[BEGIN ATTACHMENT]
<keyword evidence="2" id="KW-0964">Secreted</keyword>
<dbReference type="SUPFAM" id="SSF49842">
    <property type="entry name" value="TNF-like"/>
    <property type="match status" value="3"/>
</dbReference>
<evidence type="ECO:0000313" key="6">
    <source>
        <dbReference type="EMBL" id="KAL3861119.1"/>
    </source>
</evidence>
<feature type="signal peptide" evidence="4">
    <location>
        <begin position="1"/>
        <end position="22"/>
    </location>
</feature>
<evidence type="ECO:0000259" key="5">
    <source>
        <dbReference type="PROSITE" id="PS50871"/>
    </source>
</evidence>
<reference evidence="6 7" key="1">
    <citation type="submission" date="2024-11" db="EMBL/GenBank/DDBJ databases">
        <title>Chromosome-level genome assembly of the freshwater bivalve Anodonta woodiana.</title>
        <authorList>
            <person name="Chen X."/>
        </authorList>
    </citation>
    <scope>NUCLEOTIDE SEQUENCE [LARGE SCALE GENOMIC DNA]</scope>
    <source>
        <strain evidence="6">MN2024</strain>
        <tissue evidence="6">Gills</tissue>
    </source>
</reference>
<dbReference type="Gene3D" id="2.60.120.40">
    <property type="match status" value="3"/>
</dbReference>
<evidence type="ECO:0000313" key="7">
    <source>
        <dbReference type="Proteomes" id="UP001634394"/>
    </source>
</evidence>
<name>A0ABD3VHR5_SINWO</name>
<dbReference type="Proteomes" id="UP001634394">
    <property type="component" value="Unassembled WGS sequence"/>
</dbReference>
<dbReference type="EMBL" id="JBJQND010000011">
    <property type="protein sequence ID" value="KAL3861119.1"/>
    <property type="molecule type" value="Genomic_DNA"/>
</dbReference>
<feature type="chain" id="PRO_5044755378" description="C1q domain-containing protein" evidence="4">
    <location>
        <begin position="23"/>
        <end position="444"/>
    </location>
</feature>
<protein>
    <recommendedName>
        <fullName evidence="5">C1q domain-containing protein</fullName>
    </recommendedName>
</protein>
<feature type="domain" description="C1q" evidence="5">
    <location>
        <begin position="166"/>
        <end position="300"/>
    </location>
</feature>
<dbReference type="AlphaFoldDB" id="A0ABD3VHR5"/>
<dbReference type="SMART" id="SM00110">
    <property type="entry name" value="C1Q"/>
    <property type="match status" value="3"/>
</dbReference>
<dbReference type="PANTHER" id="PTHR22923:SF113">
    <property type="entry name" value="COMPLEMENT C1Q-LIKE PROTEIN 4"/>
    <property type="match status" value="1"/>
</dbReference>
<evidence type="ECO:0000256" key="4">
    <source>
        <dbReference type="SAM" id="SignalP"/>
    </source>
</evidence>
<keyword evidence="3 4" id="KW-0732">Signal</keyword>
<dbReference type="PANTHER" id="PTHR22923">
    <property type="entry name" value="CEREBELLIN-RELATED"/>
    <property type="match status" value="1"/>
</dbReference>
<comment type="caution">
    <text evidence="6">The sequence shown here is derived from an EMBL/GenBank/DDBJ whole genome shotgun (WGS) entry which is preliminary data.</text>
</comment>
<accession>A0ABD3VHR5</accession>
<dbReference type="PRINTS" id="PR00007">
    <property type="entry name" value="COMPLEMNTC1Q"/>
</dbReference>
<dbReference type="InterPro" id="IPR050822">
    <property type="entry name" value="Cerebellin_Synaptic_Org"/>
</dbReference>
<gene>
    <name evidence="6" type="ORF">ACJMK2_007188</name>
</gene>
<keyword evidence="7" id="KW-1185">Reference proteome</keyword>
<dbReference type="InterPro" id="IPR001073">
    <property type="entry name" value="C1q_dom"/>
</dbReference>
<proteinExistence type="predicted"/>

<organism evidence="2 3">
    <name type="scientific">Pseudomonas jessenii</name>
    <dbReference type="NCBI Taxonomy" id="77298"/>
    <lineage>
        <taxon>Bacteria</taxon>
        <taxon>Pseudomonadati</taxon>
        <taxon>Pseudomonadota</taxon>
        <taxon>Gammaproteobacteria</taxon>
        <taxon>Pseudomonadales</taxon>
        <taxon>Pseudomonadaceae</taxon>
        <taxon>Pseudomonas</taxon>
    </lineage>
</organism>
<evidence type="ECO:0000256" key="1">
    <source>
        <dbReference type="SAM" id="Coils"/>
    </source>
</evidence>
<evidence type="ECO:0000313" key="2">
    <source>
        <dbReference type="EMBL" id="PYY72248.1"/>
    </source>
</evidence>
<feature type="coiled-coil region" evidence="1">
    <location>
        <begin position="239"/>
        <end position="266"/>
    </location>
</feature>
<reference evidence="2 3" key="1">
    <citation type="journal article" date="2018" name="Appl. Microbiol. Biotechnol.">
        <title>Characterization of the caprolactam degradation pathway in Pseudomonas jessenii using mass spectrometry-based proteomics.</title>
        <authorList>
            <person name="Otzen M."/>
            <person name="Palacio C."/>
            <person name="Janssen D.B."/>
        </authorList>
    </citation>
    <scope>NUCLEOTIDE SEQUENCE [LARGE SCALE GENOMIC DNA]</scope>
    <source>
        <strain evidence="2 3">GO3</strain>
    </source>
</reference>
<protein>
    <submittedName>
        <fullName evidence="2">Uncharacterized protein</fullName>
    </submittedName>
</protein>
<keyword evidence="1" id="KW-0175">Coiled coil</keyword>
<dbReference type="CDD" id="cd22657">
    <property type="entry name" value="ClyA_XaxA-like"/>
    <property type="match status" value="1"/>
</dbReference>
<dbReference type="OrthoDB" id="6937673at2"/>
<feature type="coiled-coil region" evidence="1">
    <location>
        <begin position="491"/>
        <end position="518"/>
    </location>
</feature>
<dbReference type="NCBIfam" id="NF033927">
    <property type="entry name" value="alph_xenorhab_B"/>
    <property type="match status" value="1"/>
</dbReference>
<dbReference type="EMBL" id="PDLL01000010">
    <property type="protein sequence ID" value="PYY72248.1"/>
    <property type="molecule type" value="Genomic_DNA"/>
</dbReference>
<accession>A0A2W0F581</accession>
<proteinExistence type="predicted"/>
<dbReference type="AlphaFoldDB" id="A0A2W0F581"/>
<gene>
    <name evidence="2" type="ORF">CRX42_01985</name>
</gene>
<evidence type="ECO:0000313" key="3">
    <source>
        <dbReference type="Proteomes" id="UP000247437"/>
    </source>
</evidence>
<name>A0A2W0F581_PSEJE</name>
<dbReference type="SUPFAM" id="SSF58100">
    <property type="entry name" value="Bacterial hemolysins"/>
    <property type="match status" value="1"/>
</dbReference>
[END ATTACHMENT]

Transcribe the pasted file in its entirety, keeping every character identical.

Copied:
<keyword evidence="2" id="KW-0964">Secreted</keyword>
<dbReference type="SUPFAM" id="SSF49842">
    <property type="entry name" value="TNF-like"/>
    <property type="match status" value="3"/>
</dbReference>
<evidence type="ECO:0000313" key="6">
    <source>
        <dbReference type="EMBL" id="KAL3861119.1"/>
    </source>
</evidence>
<feature type="signal peptide" evidence="4">
    <location>
        <begin position="1"/>
        <end position="22"/>
    </location>
</feature>
<evidence type="ECO:0000259" key="5">
    <source>
        <dbReference type="PROSITE" id="PS50871"/>
    </source>
</evidence>
<reference evidence="6 7" key="1">
    <citation type="submission" date="2024-11" db="EMBL/GenBank/DDBJ databases">
        <title>Chromosome-level genome assembly of the freshwater bivalve Anodonta woodiana.</title>
        <authorList>
            <person name="Chen X."/>
        </authorList>
    </citation>
    <scope>NUCLEOTIDE SEQUENCE [LARGE SCALE GENOMIC DNA]</scope>
    <source>
        <strain evidence="6">MN2024</strain>
        <tissue evidence="6">Gills</tissue>
    </source>
</reference>
<dbReference type="Gene3D" id="2.60.120.40">
    <property type="match status" value="3"/>
</dbReference>
<evidence type="ECO:0000313" key="7">
    <source>
        <dbReference type="Proteomes" id="UP001634394"/>
    </source>
</evidence>
<name>A0ABD3VHR5_SINWO</name>
<dbReference type="Proteomes" id="UP001634394">
    <property type="component" value="Unassembled WGS sequence"/>
</dbReference>
<dbReference type="EMBL" id="JBJQND010000011">
    <property type="protein sequence ID" value="KAL3861119.1"/>
    <property type="molecule type" value="Genomic_DNA"/>
</dbReference>
<feature type="chain" id="PRO_5044755378" description="C1q domain-containing protein" evidence="4">
    <location>
        <begin position="23"/>
        <end position="444"/>
    </location>
</feature>
<protein>
    <recommendedName>
        <fullName evidence="5">C1q domain-containing protein</fullName>
    </recommendedName>
</protein>
<feature type="domain" description="C1q" evidence="5">
    <location>
        <begin position="166"/>
        <end position="300"/>
    </location>
</feature>
<dbReference type="AlphaFoldDB" id="A0ABD3VHR5"/>
<dbReference type="SMART" id="SM00110">
    <property type="entry name" value="C1Q"/>
    <property type="match status" value="3"/>
</dbReference>
<dbReference type="PANTHER" id="PTHR22923:SF113">
    <property type="entry name" value="COMPLEMENT C1Q-LIKE PROTEIN 4"/>
    <property type="match status" value="1"/>
</dbReference>
<evidence type="ECO:0000256" key="4">
    <source>
        <dbReference type="SAM" id="SignalP"/>
    </source>
</evidence>
<keyword evidence="3 4" id="KW-0732">Signal</keyword>
<dbReference type="PANTHER" id="PTHR22923">
    <property type="entry name" value="CEREBELLIN-RELATED"/>
    <property type="match status" value="1"/>
</dbReference>
<comment type="caution">
    <text evidence="6">The sequence shown here is derived from an EMBL/GenBank/DDBJ whole genome shotgun (WGS) entry which is preliminary data.</text>
</comment>
<accession>A0ABD3VHR5</accession>
<dbReference type="PRINTS" id="PR00007">
    <property type="entry name" value="COMPLEMNTC1Q"/>
</dbReference>
<dbReference type="InterPro" id="IPR050822">
    <property type="entry name" value="Cerebellin_Synaptic_Org"/>
</dbReference>
<gene>
    <name evidence="6" type="ORF">ACJMK2_007188</name>
</gene>
<keyword evidence="7" id="KW-1185">Reference proteome</keyword>
<dbReference type="InterPro" id="IPR001073">
    <property type="entry name" value="C1q_dom"/>
</dbReference>
<proteinExistence type="predicted"/>

<organism evidence="2 3">
    <name type="scientific">Pseudomonas jessenii</name>
    <dbReference type="NCBI Taxonomy" id="77298"/>
    <lineage>
        <taxon>Bacteria</taxon>
        <taxon>Pseudomonadati</taxon>
        <taxon>Pseudomonadota</taxon>
        <taxon>Gammaproteobacteria</taxon>
        <taxon>Pseudomonadales</taxon>
        <taxon>Pseudomonadaceae</taxon>
        <taxon>Pseudomonas</taxon>
    </lineage>
</organism>
<evidence type="ECO:0000256" key="1">
    <source>
        <dbReference type="SAM" id="Coils"/>
    </source>
</evidence>
<evidence type="ECO:0000313" key="2">
    <source>
        <dbReference type="EMBL" id="PYY72248.1"/>
    </source>
</evidence>
<feature type="coiled-coil region" evidence="1">
    <location>
        <begin position="239"/>
        <end position="266"/>
    </location>
</feature>
<reference evidence="2 3" key="1">
    <citation type="journal article" date="2018" name="Appl. Microbiol. Biotechnol.">
        <title>Characterization of the caprolactam degradation pathway in Pseudomonas jessenii using mass spectrometry-based proteomics.</title>
        <authorList>
            <person name="Otzen M."/>
            <person name="Palacio C."/>
            <person name="Janssen D.B."/>
        </authorList>
    </citation>
    <scope>NUCLEOTIDE SEQUENCE [LARGE SCALE GENOMIC DNA]</scope>
    <source>
        <strain evidence="2 3">GO3</strain>
    </source>
</reference>
<protein>
    <submittedName>
        <fullName evidence="2">Uncharacterized protein</fullName>
    </submittedName>
</protein>
<keyword evidence="1" id="KW-0175">Coiled coil</keyword>
<dbReference type="CDD" id="cd22657">
    <property type="entry name" value="ClyA_XaxA-like"/>
    <property type="match status" value="1"/>
</dbReference>
<dbReference type="OrthoDB" id="6937673at2"/>
<feature type="coiled-coil region" evidence="1">
    <location>
        <begin position="491"/>
        <end position="518"/>
    </location>
</feature>
<dbReference type="NCBIfam" id="NF033927">
    <property type="entry name" value="alph_xenorhab_B"/>
    <property type="match status" value="1"/>
</dbReference>
<dbReference type="EMBL" id="PDLL01000010">
    <property type="protein sequence ID" value="PYY72248.1"/>
    <property type="molecule type" value="Genomic_DNA"/>
</dbReference>
<accession>A0A2W0F581</accession>
<proteinExistence type="predicted"/>
<dbReference type="AlphaFoldDB" id="A0A2W0F581"/>
<gene>
    <name evidence="2" type="ORF">CRX42_01985</name>
</gene>
<evidence type="ECO:0000313" key="3">
    <source>
        <dbReference type="Proteomes" id="UP000247437"/>
    </source>
</evidence>
<name>A0A2W0F581_PSEJE</name>
<dbReference type="SUPFAM" id="SSF58100">
    <property type="entry name" value="Bacterial hemolysins"/>
    <property type="match status" value="1"/>
</dbReference>